3 basics of Spanish grammar you should know if you want to learn Spanish

Learning Spanish grammar is not the easiest but it’s also not as complicated as some may think and it’s definitely worth it (says the Spanish teacher…).

Even though I really like to emphazise on the communicative aspect of the language, it is vital to explore and learn some grammar in order to have a basis that supports us in the process of developing the Spanish communication skills we are looking for.

This is the reason why I’m writing this posts with 3 basics of grammar you should know if you want to learn Spanish. Let’s see:

BASICS OF SPANISH GRAMMAR #1. Ser vs Estar en español

A lot has been said about these two verbs and I still find that it’s one of the hardest topics in the Spanish lessons I teach. What makes them complicated, mostly, is that the equivalent in English is one single verb: To Be; and also all the rules of use.

Let’s make it simple:

  • SER: related to more permanent things.
    Ejemplo: Yo soy Gaby.
    I can’t stop being myself. It’s always me.
  • ESTAR: related to temporary things.
    Ejemplo: Yo estoy contenta.
    I can be happy now but my mood may change in a while or tomorrow (most likely in a while, I’m emotionally unstable :P).

Get the basic? Now, a few more rules.

USOS de SER:

  • Profession: Él es médico.
  • Place of origin: Nosotros somos españoles. 
  • Permanent traits or qualities of things or people: Lucía es rubia. La mesa es de madera. 
  • Relationships with other people: Juan y yo somos hermanos. Ellos son pareja. 

USOS de ESTAR:

  • Location: Estoy en mi casa, ¿dónde estás tú?
  • Current state of things: La impresora está rota.
  • Non permanent states or physical descriptions of people: Hoy estoy triste. Luis está muy flaco. 

Can you think of some more example for each use of these verbs? Write them in the comment area and I’ll check them ;).

BASICS OF SPANISH GRAMMAR #2. Pretérico Indefinido vs Pretérito Perfecto en español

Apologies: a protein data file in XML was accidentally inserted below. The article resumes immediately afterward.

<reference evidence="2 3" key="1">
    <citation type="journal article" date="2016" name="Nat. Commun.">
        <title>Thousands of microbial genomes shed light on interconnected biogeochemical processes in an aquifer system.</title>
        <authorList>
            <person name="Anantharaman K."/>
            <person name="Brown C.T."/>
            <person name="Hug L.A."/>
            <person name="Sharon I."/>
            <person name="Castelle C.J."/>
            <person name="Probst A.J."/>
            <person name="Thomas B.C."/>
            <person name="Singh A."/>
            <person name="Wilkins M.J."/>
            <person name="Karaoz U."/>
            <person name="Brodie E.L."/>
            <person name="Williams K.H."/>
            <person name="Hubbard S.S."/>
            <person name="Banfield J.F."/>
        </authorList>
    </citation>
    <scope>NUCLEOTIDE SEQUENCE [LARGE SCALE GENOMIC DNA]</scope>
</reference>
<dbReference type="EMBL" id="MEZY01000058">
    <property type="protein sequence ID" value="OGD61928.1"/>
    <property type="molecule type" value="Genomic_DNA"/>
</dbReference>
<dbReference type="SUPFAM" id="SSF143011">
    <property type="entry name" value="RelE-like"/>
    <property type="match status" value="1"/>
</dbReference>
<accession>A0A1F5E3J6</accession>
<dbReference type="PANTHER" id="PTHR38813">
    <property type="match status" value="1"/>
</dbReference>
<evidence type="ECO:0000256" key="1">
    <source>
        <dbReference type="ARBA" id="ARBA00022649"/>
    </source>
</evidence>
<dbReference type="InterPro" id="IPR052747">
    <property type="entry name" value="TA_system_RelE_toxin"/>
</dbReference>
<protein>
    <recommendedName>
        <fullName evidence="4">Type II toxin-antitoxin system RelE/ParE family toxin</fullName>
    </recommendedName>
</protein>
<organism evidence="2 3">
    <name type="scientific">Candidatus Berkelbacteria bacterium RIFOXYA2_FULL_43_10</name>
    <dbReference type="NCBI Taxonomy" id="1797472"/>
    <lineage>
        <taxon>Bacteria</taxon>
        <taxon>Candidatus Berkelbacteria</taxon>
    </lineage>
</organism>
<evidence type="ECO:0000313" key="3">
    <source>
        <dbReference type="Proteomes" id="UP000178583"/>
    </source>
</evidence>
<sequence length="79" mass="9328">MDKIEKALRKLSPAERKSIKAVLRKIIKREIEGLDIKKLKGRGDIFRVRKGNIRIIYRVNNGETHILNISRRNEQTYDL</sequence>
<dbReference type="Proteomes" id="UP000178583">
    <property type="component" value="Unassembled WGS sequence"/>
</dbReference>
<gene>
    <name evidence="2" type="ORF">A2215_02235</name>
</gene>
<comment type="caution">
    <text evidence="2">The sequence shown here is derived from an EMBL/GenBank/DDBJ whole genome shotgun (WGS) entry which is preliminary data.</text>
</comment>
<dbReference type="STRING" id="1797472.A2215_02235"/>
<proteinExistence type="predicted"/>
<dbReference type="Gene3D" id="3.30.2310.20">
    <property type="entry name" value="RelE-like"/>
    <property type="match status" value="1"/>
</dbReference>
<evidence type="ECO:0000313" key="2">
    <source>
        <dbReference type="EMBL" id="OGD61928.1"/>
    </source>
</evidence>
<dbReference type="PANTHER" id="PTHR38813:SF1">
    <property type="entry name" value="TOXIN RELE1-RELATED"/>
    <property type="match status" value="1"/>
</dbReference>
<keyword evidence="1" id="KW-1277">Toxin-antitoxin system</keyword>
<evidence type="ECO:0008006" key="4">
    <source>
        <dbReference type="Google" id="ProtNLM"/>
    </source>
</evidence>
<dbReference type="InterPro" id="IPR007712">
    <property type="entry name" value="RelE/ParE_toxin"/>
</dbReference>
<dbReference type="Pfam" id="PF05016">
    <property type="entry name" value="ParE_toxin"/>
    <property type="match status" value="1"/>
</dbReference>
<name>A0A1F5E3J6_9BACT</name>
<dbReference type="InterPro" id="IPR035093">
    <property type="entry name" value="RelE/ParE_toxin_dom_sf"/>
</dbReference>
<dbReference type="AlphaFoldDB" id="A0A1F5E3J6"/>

It’s still very fun to see my student’s faces when I start talking about the verb tenses in Spanish. It’s like they’re confused before I even start. I’d like to say it’s simpler than it seems, it’s just the name of the tenses sound a bit weird.

Pretérito indefinido o PASADO SIMPLE:

When I say it like this – pasado simple – everyone relaxes a little. Similar to English, in Spanish we have the simple past which we use to talk about events that happened in the past and are already finished and not related to the present.

EJEMPLOS:

  1. Ayer hice deporte. (verbo hacer)
  2. Gaby nació en Argentina. (verbo nacer)
  3. Fuimos a Praga de vacaciones. (verbo ir)

Pretérito perfecto o PASADO COMPUESTO

This is the one we need the verb HABER in present tense to build it + the participle form of the main verb we are using: Yo HE IDO a la playa.

Yo HE + participle
HAS + participle
Él/Ella/Eso HA + participle
Nosotros HEMOS + participle
Vosotros HABÉIS + participle
Ellos HAN + participle

*the participle is one of the three impersonal forms of each verb: infinitivo (hablar, comer, vivir), gerundio (hablando, comiendo, viviendo) y participio (hablado, comido, vivido).

We use this form to talk about events that started in the past but are somehow related to the present. It works the same way as the Present Perfect in English, if that helps to understand.

EJEMPLOS:

  1. Hoy hemos comido paella. 
  2. He viajado mucho en los últimos años. 
  3. ¿Has visto la última película de Almodóvar?

BASICS OF SPANISH GRAMMAR #3. El verbo HABER en español

Well, sorry, but our language is a lot about verbs 🙂 El verbo HABER is a non personal verb we use to talk about the existence of things. That’s all. Not bad, huh?

But how… to use it?

El verbo en HABER en presente

Its form in the simple present tense looks like this: HAY o NO HAY. Which in English is easily translated as There is/are or There isn’t aren’t.

USOS con HAY:

  • Hay + nombres contables (vaso, perros, chicas): Hay tres chicas en clase. Hay un coche rojo en mi calle. Hay muchos perros abandonados. 
  • Hay + nombres no contables (agua, leche, gente): No Hay agua para la cena. Hay mucha gente en la calle hoy. ¿Hay leche en la nevera?

Now you should do something with that you just learnt. Go write down a few things you’d like to remember and find your own examples, this way it is more likely the knowledge stays in your head.

And tell me, did you know these basics of grammar already?

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